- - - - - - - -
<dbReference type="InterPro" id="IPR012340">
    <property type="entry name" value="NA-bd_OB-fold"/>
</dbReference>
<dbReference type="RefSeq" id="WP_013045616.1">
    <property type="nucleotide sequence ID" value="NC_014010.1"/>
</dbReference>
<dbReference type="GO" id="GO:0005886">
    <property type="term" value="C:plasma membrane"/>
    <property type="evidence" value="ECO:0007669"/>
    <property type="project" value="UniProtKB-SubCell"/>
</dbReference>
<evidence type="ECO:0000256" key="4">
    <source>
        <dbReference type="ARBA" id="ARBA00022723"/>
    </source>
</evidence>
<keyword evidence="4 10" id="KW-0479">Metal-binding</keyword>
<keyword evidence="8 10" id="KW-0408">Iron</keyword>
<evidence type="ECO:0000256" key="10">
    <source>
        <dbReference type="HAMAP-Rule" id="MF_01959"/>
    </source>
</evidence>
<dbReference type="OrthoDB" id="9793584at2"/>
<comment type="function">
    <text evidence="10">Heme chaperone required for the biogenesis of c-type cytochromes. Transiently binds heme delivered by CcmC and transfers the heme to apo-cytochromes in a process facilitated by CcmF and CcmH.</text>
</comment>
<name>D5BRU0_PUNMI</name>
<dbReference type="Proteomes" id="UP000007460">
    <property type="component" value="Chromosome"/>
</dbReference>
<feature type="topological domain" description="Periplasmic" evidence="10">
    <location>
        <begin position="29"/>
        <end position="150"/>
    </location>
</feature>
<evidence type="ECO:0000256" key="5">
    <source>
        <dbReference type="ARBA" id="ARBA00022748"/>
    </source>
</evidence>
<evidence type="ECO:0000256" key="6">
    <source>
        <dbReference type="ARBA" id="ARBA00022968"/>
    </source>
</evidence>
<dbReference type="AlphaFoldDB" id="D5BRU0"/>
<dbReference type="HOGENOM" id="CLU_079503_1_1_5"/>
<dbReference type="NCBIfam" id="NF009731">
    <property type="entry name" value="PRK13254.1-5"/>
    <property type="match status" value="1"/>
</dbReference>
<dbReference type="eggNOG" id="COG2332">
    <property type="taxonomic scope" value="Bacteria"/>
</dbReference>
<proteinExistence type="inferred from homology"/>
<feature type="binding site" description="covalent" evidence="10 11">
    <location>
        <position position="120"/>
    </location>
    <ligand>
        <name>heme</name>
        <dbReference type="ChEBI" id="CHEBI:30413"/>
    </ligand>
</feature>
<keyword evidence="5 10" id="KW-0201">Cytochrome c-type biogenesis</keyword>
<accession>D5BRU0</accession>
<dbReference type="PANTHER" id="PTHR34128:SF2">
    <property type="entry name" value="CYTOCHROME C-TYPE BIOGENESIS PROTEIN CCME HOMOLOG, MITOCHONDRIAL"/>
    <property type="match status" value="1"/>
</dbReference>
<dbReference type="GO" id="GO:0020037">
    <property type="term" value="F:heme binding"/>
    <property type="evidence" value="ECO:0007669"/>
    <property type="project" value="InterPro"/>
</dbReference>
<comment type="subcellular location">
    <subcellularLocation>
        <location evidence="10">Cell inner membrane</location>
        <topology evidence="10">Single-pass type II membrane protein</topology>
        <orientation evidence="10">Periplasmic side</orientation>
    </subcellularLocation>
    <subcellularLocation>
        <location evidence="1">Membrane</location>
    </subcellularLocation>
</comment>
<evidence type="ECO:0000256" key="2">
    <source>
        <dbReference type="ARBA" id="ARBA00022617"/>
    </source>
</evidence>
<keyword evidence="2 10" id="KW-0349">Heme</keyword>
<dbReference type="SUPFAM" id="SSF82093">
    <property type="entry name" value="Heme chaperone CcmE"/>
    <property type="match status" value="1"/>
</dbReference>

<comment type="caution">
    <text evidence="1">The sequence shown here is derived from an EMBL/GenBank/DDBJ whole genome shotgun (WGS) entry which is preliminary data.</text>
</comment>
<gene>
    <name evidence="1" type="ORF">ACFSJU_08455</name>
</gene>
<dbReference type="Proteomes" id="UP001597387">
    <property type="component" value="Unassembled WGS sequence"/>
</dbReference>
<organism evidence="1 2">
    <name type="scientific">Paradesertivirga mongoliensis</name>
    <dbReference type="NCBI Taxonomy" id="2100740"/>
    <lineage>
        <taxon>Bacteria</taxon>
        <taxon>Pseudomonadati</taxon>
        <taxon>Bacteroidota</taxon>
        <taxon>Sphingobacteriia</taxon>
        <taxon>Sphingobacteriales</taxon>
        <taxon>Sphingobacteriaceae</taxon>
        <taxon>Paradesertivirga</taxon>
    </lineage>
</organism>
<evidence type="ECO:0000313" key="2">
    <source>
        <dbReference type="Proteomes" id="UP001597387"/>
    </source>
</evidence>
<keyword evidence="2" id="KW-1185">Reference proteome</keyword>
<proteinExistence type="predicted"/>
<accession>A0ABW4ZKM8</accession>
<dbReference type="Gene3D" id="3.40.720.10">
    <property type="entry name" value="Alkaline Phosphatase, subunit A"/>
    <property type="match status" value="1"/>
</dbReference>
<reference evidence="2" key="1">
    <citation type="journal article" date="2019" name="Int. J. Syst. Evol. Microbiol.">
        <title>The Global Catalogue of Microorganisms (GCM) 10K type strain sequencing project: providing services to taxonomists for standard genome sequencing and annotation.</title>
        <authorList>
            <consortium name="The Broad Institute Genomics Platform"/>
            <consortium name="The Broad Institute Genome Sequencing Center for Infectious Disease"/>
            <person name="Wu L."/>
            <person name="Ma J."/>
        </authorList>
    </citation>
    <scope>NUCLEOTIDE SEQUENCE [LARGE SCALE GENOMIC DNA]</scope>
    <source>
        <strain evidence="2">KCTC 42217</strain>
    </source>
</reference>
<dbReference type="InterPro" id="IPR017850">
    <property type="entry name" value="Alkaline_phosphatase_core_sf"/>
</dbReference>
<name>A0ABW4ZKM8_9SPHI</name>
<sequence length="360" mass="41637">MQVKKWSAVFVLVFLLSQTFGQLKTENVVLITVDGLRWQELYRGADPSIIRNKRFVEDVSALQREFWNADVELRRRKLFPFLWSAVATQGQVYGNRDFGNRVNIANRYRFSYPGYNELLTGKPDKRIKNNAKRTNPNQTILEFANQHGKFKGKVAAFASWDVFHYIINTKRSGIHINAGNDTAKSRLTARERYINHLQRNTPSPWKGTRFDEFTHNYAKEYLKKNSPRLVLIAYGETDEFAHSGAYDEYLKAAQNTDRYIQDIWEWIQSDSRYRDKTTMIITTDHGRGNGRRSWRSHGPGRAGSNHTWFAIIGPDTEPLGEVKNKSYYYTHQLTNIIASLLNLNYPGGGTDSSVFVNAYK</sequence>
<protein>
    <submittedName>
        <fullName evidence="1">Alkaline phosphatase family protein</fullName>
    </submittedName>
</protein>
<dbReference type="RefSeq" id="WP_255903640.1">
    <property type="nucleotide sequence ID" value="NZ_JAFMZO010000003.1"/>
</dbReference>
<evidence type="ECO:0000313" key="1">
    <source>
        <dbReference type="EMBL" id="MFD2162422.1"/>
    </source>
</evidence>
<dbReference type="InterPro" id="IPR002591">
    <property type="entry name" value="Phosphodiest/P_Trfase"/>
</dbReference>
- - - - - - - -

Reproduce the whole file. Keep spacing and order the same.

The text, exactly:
<dbReference type="InterPro" id="IPR012340">
    <property type="entry name" value="NA-bd_OB-fold"/>
</dbReference>
<dbReference type="RefSeq" id="WP_013045616.1">
    <property type="nucleotide sequence ID" value="NC_014010.1"/>
</dbReference>
<dbReference type="GO" id="GO:0005886">
    <property type="term" value="C:plasma membrane"/>
    <property type="evidence" value="ECO:0007669"/>
    <property type="project" value="UniProtKB-SubCell"/>
</dbReference>
<evidence type="ECO:0000256" key="4">
    <source>
        <dbReference type="ARBA" id="ARBA00022723"/>
    </source>
</evidence>
<keyword evidence="4 10" id="KW-0479">Metal-binding</keyword>
<keyword evidence="8 10" id="KW-0408">Iron</keyword>
<evidence type="ECO:0000256" key="10">
    <source>
        <dbReference type="HAMAP-Rule" id="MF_01959"/>
    </source>
</evidence>
<dbReference type="OrthoDB" id="9793584at2"/>
<comment type="function">
    <text evidence="10">Heme chaperone required for the biogenesis of c-type cytochromes. Transiently binds heme delivered by CcmC and transfers the heme to apo-cytochromes in a process facilitated by CcmF and CcmH.</text>
</comment>
<name>D5BRU0_PUNMI</name>
<dbReference type="Proteomes" id="UP000007460">
    <property type="component" value="Chromosome"/>
</dbReference>
<feature type="topological domain" description="Periplasmic" evidence="10">
    <location>
        <begin position="29"/>
        <end position="150"/>
    </location>
</feature>
<evidence type="ECO:0000256" key="5">
    <source>
        <dbReference type="ARBA" id="ARBA00022748"/>
    </source>
</evidence>
<evidence type="ECO:0000256" key="6">
    <source>
        <dbReference type="ARBA" id="ARBA00022968"/>
    </source>
</evidence>
<dbReference type="AlphaFoldDB" id="D5BRU0"/>
<dbReference type="HOGENOM" id="CLU_079503_1_1_5"/>
<dbReference type="NCBIfam" id="NF009731">
    <property type="entry name" value="PRK13254.1-5"/>
    <property type="match status" value="1"/>
</dbReference>
<dbReference type="eggNOG" id="COG2332">
    <property type="taxonomic scope" value="Bacteria"/>
</dbReference>
<proteinExistence type="inferred from homology"/>
<feature type="binding site" description="covalent" evidence="10 11">
    <location>
        <position position="120"/>
    </location>
    <ligand>
        <name>heme</name>
        <dbReference type="ChEBI" id="CHEBI:30413"/>
    </ligand>
</feature>
<keyword evidence="5 10" id="KW-0201">Cytochrome c-type biogenesis</keyword>
<accession>D5BRU0</accession>
<dbReference type="PANTHER" id="PTHR34128:SF2">
    <property type="entry name" value="CYTOCHROME C-TYPE BIOGENESIS PROTEIN CCME HOMOLOG, MITOCHONDRIAL"/>
    <property type="match status" value="1"/>
</dbReference>
<dbReference type="GO" id="GO:0020037">
    <property type="term" value="F:heme binding"/>
    <property type="evidence" value="ECO:0007669"/>
    <property type="project" value="InterPro"/>
</dbReference>
<comment type="subcellular location">
    <subcellularLocation>
        <location evidence="10">Cell inner membrane</location>
        <topology evidence="10">Single-pass type II membrane protein</topology>
        <orientation evidence="10">Periplasmic side</orientation>
    </subcellularLocation>
    <subcellularLocation>
        <location evidence="1">Membrane</location>
    </subcellularLocation>
</comment>
<evidence type="ECO:0000256" key="2">
    <source>
        <dbReference type="ARBA" id="ARBA00022617"/>
    </source>
</evidence>
<keyword evidence="2 10" id="KW-0349">Heme</keyword>
<dbReference type="SUPFAM" id="SSF82093">
    <property type="entry name" value="Heme chaperone CcmE"/>
    <property type="match status" value="1"/>
</dbReference>

<comment type="caution">
    <text evidence="1">The sequence shown here is derived from an EMBL/GenBank/DDBJ whole genome shotgun (WGS) entry which is preliminary data.</text>
</comment>
<gene>
    <name evidence="1" type="ORF">ACFSJU_08455</name>
</gene>
<dbReference type="Proteomes" id="UP001597387">
    <property type="component" value="Unassembled WGS sequence"/>
</dbReference>
<organism evidence="1 2">
    <name type="scientific">Paradesertivirga mongoliensis</name>
    <dbReference type="NCBI Taxonomy" id="2100740"/>
    <lineage>
        <taxon>Bacteria</taxon>
        <taxon>Pseudomonadati</taxon>
        <taxon>Bacteroidota</taxon>
        <taxon>Sphingobacteriia</taxon>
        <taxon>Sphingobacteriales</taxon>
        <taxon>Sphingobacteriaceae</taxon>
        <taxon>Paradesertivirga</taxon>
    </lineage>
</organism>
<evidence type="ECO:0000313" key="2">
    <source>
        <dbReference type="Proteomes" id="UP001597387"/>
    </source>
</evidence>
<keyword evidence="2" id="KW-1185">Reference proteome</keyword>
<proteinExistence type="predicted"/>
<accession>A0ABW4ZKM8</accession>
<dbReference type="Gene3D" id="3.40.720.10">
    <property type="entry name" value="Alkaline Phosphatase, subunit A"/>
    <property type="match status" value="1"/>
</dbReference>
<reference evidence="2" key="1">
    <citation type="journal article" date="2019" name="Int. J. Syst. Evol. Microbiol.">
        <title>The Global Catalogue of Microorganisms (GCM) 10K type strain sequencing project: providing services to taxonomists for standard genome sequencing and annotation.</title>
        <authorList>
            <consortium name="The Broad Institute Genomics Platform"/>
            <consortium name="The Broad Institute Genome Sequencing Center for Infectious Disease"/>
            <person name="Wu L."/>
            <person name="Ma J."/>
        </authorList>
    </citation>
    <scope>NUCLEOTIDE SEQUENCE [LARGE SCALE GENOMIC DNA]</scope>
    <source>
        <strain evidence="2">KCTC 42217</strain>
    </source>
</reference>
<dbReference type="InterPro" id="IPR017850">
    <property type="entry name" value="Alkaline_phosphatase_core_sf"/>
</dbReference>
<name>A0ABW4ZKM8_9SPHI</name>
<sequence length="360" mass="41637">MQVKKWSAVFVLVFLLSQTFGQLKTENVVLITVDGLRWQELYRGADPSIIRNKRFVEDVSALQREFWNADVELRRRKLFPFLWSAVATQGQVYGNRDFGNRVNIANRYRFSYPGYNELLTGKPDKRIKNNAKRTNPNQTILEFANQHGKFKGKVAAFASWDVFHYIINTKRSGIHINAGNDTAKSRLTARERYINHLQRNTPSPWKGTRFDEFTHNYAKEYLKKNSPRLVLIAYGETDEFAHSGAYDEYLKAAQNTDRYIQDIWEWIQSDSRYRDKTTMIITTDHGRGNGRRSWRSHGPGRAGSNHTWFAIIGPDTEPLGEVKNKSYYYTHQLTNIIASLLNLNYPGGGTDSSVFVNAYK</sequence>
<protein>
    <submittedName>
        <fullName evidence="1">Alkaline phosphatase family protein</fullName>
    </submittedName>
</protein>
<dbReference type="RefSeq" id="WP_255903640.1">
    <property type="nucleotide sequence ID" value="NZ_JAFMZO010000003.1"/>
</dbReference>
<evidence type="ECO:0000313" key="1">
    <source>
        <dbReference type="EMBL" id="MFD2162422.1"/>
    </source>
</evidence>
<dbReference type="InterPro" id="IPR002591">
    <property type="entry name" value="Phosphodiest/P_Trfase"/>
</dbReference>